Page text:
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ments. We were greatly pleased to receive a message from our dubious friend, Mr.Taylor, at Trenton, who had remarked that our attraction would not add ten cents to their gate receipts. He has willing to engage us at our own figures. Unfortunately, we had accepted an engagement at Grand Rapids, Michigan, for the week of his exhibition but we promised to see him the following year.
The First Newspaper Aviation Editor
It was during this visit that I had dinner at the old Astor house, opposite City Hall Park, which I have remembered all my life as most enjoyable. My host was Mr. Arnold Kruckman of the New York World who had the distinction of being the first man in America to be appointed an aeronautic editor. During the opening years of flying there was not a pilot in this country he did not know personally. Later, he was general secretary of the Aeronautic Society of America, and he organized most of the great American flights up to 1914. He started to organize a flight around the world but the World War prevented it. He is one of the men who saw the early flights of the Wright Brothers at Kittyhawk, North Carolina, and he also saw Glen Curtiss make his first flight in the "June Bug" at Hammondsport, New York.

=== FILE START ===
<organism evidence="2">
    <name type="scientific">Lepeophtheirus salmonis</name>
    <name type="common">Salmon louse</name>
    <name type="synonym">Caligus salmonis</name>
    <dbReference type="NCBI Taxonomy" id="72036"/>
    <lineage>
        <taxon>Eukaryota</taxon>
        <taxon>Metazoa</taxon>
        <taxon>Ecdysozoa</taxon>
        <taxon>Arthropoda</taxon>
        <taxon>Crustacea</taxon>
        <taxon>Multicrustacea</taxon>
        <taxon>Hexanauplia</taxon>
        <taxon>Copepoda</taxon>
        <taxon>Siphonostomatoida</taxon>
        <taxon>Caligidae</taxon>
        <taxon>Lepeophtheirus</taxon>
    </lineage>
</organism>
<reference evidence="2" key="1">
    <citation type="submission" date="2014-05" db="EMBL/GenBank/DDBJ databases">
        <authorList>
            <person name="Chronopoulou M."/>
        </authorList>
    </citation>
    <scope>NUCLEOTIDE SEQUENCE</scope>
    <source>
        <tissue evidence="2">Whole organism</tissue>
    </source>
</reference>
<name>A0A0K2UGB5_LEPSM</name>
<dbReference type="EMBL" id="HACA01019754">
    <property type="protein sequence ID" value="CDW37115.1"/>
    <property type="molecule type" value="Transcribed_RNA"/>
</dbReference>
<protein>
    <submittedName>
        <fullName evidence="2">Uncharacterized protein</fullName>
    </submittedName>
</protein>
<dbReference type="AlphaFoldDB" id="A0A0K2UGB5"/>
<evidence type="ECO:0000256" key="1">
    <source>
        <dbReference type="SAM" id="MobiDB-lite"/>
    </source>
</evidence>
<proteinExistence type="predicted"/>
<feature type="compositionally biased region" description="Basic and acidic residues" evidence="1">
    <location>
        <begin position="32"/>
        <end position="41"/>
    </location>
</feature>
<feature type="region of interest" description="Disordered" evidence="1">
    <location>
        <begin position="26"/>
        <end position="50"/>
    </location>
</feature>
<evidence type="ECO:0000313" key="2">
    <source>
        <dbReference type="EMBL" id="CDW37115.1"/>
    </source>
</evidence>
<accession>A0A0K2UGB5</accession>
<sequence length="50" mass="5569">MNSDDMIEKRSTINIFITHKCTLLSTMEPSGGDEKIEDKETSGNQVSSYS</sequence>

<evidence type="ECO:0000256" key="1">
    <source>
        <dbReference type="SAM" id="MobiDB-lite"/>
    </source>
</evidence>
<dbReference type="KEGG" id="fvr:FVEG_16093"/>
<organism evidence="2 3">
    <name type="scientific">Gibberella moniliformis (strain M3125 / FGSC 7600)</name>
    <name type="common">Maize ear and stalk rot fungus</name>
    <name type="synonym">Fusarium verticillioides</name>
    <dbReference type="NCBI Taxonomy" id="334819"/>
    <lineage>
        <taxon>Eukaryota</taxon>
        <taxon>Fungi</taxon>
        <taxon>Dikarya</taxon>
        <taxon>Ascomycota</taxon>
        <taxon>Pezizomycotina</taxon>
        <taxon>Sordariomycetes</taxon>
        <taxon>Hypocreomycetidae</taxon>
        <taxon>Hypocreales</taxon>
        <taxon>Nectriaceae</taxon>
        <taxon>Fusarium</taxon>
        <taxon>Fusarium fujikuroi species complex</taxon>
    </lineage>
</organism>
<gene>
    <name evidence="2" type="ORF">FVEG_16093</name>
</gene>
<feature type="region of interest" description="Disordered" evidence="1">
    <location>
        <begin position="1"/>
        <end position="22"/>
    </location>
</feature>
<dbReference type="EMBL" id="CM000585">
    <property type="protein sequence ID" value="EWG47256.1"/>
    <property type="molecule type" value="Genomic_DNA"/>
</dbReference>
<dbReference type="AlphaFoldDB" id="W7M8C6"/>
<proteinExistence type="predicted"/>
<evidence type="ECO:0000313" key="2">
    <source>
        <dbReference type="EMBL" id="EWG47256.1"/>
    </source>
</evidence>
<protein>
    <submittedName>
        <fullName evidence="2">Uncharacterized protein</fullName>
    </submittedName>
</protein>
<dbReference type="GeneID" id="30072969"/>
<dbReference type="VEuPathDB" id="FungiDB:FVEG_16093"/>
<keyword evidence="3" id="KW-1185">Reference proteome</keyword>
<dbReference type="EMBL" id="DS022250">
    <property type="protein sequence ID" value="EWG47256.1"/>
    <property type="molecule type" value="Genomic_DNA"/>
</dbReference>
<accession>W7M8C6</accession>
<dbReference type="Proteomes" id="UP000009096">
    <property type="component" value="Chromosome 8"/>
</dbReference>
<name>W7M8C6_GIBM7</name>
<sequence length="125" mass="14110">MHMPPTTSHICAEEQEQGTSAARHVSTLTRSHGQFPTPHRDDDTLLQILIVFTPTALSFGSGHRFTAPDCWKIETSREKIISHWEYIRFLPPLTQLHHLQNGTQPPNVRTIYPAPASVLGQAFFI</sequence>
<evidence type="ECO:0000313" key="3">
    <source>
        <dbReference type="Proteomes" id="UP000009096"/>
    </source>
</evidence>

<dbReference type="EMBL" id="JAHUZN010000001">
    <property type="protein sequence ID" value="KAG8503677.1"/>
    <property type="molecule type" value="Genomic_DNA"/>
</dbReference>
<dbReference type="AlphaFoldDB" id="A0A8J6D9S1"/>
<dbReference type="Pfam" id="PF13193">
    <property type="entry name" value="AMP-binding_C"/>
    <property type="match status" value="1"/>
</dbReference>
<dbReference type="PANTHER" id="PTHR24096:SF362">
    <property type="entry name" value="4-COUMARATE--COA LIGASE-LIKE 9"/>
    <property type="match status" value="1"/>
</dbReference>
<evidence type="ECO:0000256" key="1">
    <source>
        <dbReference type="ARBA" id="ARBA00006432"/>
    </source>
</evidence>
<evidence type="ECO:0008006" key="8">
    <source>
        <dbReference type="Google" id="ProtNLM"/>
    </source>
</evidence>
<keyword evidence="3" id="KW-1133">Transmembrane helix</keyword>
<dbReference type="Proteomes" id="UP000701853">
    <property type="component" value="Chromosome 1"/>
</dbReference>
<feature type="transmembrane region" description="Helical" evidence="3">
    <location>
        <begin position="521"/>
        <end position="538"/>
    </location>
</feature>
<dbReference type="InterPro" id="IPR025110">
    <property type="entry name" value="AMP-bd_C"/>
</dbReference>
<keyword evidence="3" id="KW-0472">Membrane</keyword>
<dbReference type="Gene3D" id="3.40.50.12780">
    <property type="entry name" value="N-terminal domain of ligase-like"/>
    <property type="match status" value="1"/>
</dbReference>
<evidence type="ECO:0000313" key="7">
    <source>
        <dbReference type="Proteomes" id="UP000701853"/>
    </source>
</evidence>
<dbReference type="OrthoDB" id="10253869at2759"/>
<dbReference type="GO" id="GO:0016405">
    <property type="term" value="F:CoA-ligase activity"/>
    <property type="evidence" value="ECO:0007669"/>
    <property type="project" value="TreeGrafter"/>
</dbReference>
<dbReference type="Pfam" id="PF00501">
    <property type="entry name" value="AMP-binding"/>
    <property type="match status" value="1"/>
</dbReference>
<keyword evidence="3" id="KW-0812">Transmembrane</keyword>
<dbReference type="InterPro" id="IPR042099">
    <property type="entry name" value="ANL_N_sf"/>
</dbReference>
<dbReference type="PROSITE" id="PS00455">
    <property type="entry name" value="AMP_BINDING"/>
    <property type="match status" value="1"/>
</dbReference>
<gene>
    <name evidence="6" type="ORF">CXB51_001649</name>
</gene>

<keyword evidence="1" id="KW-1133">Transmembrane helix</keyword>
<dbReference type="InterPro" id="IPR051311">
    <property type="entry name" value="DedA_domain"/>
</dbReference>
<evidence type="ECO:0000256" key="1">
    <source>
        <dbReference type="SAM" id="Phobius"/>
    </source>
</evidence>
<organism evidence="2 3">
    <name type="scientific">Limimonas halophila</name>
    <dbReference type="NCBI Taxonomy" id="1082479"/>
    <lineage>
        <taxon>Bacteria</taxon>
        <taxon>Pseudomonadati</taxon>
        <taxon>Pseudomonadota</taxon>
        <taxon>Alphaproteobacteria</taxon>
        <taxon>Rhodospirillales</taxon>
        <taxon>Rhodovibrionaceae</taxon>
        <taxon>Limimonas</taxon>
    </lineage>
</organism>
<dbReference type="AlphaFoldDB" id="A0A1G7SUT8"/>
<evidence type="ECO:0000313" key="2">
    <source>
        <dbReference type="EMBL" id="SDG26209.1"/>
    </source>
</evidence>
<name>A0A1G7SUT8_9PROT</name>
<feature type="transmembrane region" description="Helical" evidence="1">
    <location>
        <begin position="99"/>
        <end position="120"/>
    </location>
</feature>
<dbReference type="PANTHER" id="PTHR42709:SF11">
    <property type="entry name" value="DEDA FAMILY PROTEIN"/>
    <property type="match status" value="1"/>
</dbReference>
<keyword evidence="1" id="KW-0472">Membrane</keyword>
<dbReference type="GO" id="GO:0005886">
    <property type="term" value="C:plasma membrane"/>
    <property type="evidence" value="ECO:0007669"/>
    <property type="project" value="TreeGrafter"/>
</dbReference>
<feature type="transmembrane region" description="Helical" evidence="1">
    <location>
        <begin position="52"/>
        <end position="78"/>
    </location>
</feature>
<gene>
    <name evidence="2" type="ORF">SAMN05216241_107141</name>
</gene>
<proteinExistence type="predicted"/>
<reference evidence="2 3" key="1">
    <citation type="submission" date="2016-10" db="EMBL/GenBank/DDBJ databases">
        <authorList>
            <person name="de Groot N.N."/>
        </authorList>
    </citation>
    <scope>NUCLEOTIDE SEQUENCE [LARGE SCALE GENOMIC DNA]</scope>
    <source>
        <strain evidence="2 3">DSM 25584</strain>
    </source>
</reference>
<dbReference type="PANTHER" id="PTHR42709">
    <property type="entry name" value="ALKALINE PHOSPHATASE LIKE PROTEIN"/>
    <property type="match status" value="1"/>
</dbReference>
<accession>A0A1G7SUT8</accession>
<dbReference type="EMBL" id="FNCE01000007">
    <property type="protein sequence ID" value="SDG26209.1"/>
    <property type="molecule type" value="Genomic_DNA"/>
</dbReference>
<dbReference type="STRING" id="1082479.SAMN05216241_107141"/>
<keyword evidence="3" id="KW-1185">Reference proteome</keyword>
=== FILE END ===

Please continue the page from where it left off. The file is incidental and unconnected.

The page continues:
From my New York experiences I gained a great respect for newspaper men. I found them to be honest and sincere, digging and prying where necessary to get news but always persistent until they became satisfied.
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